Bookish Blind Date: Middlegame by Seanan McGuire
Happy Friday Everybody!
Aren’t you excited for this weekend? I sure am! I don’t have too much planned, which feels amazing. I’m hoping to get some pool time and relaxation.
Anyways, today’s post is all about my bookish blind date of Seanan McGuire’s Middlegame.
I’ve known of McGuire’s work for several years now, but have never read anything before now. I actually heard of this book vaguely on WordPress and decided to finally take some time to give her work a chance.
I went onto my local library’s online catalog and searched her name. Though I’ve been DYING to try her Every Heart a Doorway series, I didn’t want to start with that in case I got disappointed, so I went with this one.
Hope you’re ready!
Meet Roger. Skilled with words, languages come easily to him. He instinctively understands how the world works through the power of story.
Meet Dodger, his twin. Numbers are her world, her obsession, her everything. All she understands, she does so through the power of math.
Roger and Dodger aren’t exactly human, though they don’t realise it. They aren’t exactly gods, either. Not entirely. Not yet.
Meet Reed, skilled in the alchemical arts like his progenitor before him. Reed created Dodger and her brother. He’s not their father. Not quite. But he has a plan: to raise the twins to the highest power, to ascend with them and claim their authority as his own.
Godhood is attainable. Pray it isn’t attained.
I gave this book three and a half reality-warping stars!
In a nutshell, Middlegame started with Asphodel Baker, an alchemist from the late 1800’s. Her work allowed her to create living beings from spare parts (very Frankenstein!). When she dies, she leaves her legacy to her creation. Asphodel always had big plans (I mean, huge!), just not enough time to act on them. After her death, her creation continues her work, aiming to change the very foundations of the world through creating creations of his own. Can he figure out how to get his creations to lead him to the promised land that Asphodel intended, or will it all end in flames?
Middlegame is an intriguing novel. There are some really strong elements to this story that I enjoyed, but ultimately there were several bigger issues that caused me to give this book a lower score.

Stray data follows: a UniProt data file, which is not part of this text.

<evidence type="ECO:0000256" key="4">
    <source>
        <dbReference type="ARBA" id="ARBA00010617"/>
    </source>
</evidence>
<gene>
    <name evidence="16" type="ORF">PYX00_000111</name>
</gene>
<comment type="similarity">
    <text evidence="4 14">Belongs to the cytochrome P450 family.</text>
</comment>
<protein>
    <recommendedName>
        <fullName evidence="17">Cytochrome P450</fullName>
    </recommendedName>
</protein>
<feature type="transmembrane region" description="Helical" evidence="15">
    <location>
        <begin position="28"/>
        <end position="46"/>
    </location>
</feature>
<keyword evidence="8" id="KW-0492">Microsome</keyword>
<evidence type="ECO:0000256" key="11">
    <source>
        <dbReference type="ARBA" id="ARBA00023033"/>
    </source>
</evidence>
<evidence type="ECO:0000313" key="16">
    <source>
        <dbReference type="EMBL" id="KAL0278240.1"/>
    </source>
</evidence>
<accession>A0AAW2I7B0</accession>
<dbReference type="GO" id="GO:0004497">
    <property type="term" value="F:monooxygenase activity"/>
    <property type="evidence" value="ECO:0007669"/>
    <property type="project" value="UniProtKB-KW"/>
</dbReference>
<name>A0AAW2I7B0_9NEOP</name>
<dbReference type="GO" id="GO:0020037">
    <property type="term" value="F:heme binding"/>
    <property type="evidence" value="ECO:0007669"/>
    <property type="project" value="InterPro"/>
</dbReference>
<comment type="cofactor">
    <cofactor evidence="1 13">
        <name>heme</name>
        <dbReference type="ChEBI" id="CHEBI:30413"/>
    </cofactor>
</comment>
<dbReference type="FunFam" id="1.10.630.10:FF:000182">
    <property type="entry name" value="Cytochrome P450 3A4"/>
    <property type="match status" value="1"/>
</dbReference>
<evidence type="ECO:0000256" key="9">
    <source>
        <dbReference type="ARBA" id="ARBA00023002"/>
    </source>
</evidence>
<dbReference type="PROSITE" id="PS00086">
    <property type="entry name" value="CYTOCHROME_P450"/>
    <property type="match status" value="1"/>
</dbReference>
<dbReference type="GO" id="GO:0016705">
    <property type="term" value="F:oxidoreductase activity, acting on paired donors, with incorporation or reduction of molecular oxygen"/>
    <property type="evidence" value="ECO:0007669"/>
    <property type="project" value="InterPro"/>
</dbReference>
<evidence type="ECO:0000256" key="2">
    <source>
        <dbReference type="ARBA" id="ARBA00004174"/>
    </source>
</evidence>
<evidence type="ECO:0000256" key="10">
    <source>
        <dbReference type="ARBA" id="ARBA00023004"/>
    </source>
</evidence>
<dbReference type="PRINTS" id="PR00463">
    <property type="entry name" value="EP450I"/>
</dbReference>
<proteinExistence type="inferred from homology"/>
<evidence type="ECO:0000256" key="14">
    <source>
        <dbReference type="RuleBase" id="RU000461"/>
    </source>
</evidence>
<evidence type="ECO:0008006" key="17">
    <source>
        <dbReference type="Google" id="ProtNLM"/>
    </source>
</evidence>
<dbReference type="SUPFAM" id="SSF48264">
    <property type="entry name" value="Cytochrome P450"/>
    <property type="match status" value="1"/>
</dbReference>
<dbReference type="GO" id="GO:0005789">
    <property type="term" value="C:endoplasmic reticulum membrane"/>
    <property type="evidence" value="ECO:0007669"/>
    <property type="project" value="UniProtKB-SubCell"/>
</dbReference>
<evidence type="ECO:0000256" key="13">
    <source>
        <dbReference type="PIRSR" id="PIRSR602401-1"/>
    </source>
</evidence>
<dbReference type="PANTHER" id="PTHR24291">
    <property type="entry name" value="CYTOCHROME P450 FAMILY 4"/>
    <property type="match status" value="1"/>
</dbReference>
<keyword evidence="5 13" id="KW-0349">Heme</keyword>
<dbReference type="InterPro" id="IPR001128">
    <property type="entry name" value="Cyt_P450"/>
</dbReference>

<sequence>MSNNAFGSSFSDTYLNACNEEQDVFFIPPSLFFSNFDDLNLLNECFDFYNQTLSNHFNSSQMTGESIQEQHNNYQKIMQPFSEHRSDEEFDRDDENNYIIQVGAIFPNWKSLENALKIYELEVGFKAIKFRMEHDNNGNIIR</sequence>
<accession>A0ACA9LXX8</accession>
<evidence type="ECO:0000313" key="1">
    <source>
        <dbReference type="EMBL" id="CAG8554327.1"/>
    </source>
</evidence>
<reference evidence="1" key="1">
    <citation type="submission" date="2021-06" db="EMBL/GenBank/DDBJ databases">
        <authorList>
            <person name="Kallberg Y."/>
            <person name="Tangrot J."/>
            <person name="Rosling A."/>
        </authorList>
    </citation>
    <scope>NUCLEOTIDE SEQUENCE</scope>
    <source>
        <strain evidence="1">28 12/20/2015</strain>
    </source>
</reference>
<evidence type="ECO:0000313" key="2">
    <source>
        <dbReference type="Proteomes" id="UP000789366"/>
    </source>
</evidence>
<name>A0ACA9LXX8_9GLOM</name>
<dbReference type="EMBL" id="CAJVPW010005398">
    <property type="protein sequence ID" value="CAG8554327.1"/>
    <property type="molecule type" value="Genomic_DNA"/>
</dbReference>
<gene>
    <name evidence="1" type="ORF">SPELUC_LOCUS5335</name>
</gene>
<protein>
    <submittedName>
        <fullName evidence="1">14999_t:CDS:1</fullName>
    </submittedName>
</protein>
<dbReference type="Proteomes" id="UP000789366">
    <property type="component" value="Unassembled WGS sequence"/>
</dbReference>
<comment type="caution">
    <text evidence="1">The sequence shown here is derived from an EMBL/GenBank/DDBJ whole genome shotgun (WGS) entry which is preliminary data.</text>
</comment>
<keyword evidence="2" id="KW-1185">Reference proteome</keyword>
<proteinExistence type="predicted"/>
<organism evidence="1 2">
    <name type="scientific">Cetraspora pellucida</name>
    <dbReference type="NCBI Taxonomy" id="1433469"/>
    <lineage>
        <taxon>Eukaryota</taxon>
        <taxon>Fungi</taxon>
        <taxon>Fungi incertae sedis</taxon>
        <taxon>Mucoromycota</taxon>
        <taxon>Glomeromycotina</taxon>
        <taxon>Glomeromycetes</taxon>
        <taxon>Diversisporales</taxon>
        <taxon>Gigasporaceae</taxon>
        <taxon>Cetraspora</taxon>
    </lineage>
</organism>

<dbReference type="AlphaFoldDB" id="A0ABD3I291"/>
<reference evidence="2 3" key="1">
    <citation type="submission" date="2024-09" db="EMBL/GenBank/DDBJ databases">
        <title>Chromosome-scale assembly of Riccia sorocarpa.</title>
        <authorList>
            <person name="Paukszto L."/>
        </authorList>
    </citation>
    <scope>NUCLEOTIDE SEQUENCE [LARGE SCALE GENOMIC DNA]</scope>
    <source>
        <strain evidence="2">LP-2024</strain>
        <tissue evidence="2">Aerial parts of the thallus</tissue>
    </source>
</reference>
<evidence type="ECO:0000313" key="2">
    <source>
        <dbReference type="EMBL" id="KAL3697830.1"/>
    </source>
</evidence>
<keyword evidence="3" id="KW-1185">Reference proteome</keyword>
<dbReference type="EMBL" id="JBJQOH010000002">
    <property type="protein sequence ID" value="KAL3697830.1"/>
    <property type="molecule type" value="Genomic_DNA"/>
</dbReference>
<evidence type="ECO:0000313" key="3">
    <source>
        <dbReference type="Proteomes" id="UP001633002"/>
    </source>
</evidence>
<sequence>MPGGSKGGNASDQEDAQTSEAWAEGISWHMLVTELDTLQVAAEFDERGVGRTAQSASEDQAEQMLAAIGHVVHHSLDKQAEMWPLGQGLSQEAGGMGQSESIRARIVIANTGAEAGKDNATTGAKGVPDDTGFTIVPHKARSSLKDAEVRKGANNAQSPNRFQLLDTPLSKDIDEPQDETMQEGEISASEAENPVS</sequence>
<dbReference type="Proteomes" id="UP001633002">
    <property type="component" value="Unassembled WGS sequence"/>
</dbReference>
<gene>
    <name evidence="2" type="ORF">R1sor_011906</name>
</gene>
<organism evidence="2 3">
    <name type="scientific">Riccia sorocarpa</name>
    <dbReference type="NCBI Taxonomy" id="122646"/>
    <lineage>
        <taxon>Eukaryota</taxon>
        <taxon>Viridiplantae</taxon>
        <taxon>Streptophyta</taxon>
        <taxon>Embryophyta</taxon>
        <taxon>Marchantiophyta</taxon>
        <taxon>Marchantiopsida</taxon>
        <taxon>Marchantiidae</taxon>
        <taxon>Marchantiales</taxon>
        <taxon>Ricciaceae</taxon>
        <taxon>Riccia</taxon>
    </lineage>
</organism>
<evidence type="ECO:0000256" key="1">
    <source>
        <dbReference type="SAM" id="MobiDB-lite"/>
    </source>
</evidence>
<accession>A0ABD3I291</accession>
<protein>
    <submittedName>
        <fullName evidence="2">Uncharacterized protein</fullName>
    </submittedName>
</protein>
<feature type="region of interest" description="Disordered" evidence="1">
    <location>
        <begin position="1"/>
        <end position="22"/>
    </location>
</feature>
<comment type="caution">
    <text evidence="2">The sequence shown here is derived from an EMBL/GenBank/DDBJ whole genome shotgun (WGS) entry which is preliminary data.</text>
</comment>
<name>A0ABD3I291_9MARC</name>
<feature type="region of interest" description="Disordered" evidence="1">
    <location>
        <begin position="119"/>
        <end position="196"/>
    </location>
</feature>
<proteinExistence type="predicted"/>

All right, so first things first. The writing style. In the past I’ve stated how apprehensive I was of books written in the 2nd person. I’ve never seen much value in this type of writing, but I was delightfully surprised when the writing style didn’t really bug me at all. It comes to show that 2nd person POV can actually be written in a manner that I really like. So brownie points right there.
Also, I really liked the concept of this book. There was fantasy and sci-fi elements a plenty in this book, and I truly lived for it. The scale of this book was pretty epic, so there was a lot at stake, and that really drew me in as well.
That being said, I had a real struggle getting through this book.
The main issue I had with this book was something we’ve all heard about before. Show vs. tell. Throughout the book, there are quite a few places where the narrator steps in and gives us some extra info in parentheses. At first, I wasn’t too bothered by it, but after a while it really started to get on my nerves. These info dumps occur every several pages, which is a bit often if you ask me.
I’m a firm believer that a story should mainly tell itself. Sure, info dumps may be a necessity, but you have to plan them well and strategically so you don’t aggravate your reader or interrupt the flow of your writing.
Sometimes the information in parentheses was useful, other times it made me want to rip my hair out in frustration. The placement of these parenthetical spots wasn’t executed very well in many instances. Many times there is a conversation being had, and right in the middle we got an info dumps about how years later, a character will realize something from this conversation.
Um, why did you interrupt this conversation to tell me that? It truly killed the flow of my reading, and the information isn’t useful enough to warrant the interruption.
My main issue also ties into the pacing of the entire book. The pacing was pretty good (parenthetical info dumps aside), though certain situations occur over and over again that made me question if it was all that realistic. I can’t reveal what this situation is, but you’ll understand should you read it. Not the biggest issue for me though.
Lastly, the mythology of the novel. There are a good number of instances where we are referred to the Impossible City and the improbable road, along with other references (I’m not telling you what they are. Nope, you can’t make me!). If I’m being honest, the mythology of things didn’t quite pan out for me.
Throughout the novel, the reader is given tiny tidbits of information about these references, but I really just felt like it wasn’t concrete enough for me to fully understand it. There was too much smoke and mirrors around the mythology, and maybe that’s what McGuire was going for. Still, I prefer to fully or at least mostly understand the elements of what I’m reading, and this was something of a let down.
Ultimately, Middlegame wasn’t quite the book I was hoping it would be, but I’m definitely not giving up on Seanan McGuire! Its obvious that she has talent in spades, and she sure can set a scene. Though I can’t fully recommend this book, consider checking it out at your local library and giving it a try. Who knows, this could be the perfect book for you!
That’s a Wrap!
Thanks for stopping by, and happy reading!
Have you read this book before? What did you think? Do you have a book recommendation similar to this series? Feel free to share in the comments!
Have a great day!